The microstructure within your bones changes and adapts to your daily activities.
There are two types of cells involved in bone maintenance.
- OsteoBLASTS (they lay down new bone)
- OsteoCLASTS (they degrade old bone).
It is thought that we have a ‘new’ skeleton every 7 years thanks to the team work of the osteocytes!
You Can’t Eat That!
When functioning normally, osteocytes follow certain rules that stop the osteoblasts from building endless bone or the osteoclasts from eating all our bones. This maintains balance. Osteoclasts can’t eat bone that is “piezo-electrically charged” (or mechanically stressed).
Areas of bone that experience large amounts of mechanical stress (e.g. when the muscles pull on them to move them) become more dense as the osteoclasts can’t break down bone cells, but the osteoblasts continue to create new bone.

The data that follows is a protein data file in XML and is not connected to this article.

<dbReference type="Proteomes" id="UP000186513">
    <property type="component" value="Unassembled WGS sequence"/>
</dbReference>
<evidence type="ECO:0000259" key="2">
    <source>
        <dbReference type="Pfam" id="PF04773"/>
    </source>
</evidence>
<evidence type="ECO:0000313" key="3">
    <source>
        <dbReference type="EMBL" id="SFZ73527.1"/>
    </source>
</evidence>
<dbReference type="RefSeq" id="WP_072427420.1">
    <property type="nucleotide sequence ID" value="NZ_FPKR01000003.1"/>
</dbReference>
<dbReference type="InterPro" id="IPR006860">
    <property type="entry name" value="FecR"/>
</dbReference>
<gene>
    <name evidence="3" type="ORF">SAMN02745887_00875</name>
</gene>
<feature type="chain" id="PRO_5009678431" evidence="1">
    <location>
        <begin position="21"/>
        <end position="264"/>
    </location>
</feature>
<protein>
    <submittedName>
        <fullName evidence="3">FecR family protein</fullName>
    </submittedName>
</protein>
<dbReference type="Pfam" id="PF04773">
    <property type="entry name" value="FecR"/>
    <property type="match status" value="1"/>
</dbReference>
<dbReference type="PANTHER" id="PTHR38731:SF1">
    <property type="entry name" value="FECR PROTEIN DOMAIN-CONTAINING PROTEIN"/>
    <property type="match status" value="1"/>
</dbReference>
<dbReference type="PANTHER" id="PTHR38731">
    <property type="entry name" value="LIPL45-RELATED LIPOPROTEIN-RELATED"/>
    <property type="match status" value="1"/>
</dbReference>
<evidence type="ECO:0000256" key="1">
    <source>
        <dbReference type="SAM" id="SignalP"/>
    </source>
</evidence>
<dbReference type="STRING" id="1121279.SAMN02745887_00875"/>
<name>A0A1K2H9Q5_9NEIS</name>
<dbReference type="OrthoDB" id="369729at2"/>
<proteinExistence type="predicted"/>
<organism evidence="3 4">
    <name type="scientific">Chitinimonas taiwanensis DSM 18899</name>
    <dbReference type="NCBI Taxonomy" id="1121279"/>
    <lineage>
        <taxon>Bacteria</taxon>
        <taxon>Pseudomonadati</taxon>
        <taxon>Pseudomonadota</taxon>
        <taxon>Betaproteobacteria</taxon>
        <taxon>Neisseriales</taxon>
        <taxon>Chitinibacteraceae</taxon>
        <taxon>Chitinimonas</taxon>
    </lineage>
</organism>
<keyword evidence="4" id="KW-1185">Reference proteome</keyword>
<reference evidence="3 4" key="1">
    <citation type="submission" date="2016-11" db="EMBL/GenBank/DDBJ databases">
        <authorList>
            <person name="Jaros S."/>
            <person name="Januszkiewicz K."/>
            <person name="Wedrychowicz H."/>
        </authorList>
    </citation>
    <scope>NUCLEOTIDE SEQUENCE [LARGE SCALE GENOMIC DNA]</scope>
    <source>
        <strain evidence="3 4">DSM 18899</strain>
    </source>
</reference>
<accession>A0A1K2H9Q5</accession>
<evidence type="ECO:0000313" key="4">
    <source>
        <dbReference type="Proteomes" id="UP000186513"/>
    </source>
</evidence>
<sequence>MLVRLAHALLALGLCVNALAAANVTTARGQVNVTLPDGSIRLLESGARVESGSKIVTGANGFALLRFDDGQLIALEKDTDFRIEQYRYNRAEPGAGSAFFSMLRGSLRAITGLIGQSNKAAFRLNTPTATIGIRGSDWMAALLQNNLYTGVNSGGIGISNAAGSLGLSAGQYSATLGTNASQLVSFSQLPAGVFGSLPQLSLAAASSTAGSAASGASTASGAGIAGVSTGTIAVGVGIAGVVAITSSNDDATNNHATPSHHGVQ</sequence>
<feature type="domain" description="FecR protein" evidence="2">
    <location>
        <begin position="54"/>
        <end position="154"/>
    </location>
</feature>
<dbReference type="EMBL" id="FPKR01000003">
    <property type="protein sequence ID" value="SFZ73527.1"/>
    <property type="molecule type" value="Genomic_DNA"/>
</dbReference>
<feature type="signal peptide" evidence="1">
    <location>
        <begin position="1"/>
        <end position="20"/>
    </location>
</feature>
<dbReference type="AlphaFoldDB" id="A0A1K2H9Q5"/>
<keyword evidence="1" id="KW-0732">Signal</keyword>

(Credit to Anatomy Trains)
During summer camp, dancers’ feet become tougher and their bones become denser due to the increased mechanical force.
Astronauts have to follow an intensive rehab program on their return to earth because the lack of gravity deprives the bones of the mechanical force that suppresses the action of the osteoclasts. The osteoclasts continue to break down bone and the bones become porous.
Clearly, this implies that exercise is useful in the prevention and management of diseases such as osteoporosis, but of course you should consult with your GP or specialist before beginning a new exercise program.
Increased exercise can cause muscular tension and stress. A regular sports massage can help to manage this. Your therapist may also show you personalised stretches and exercises that promote good posture and muscle balance, and reduce your risk of injury. Get in touch at firstname.lastname@example.org or on 07858107595 to book!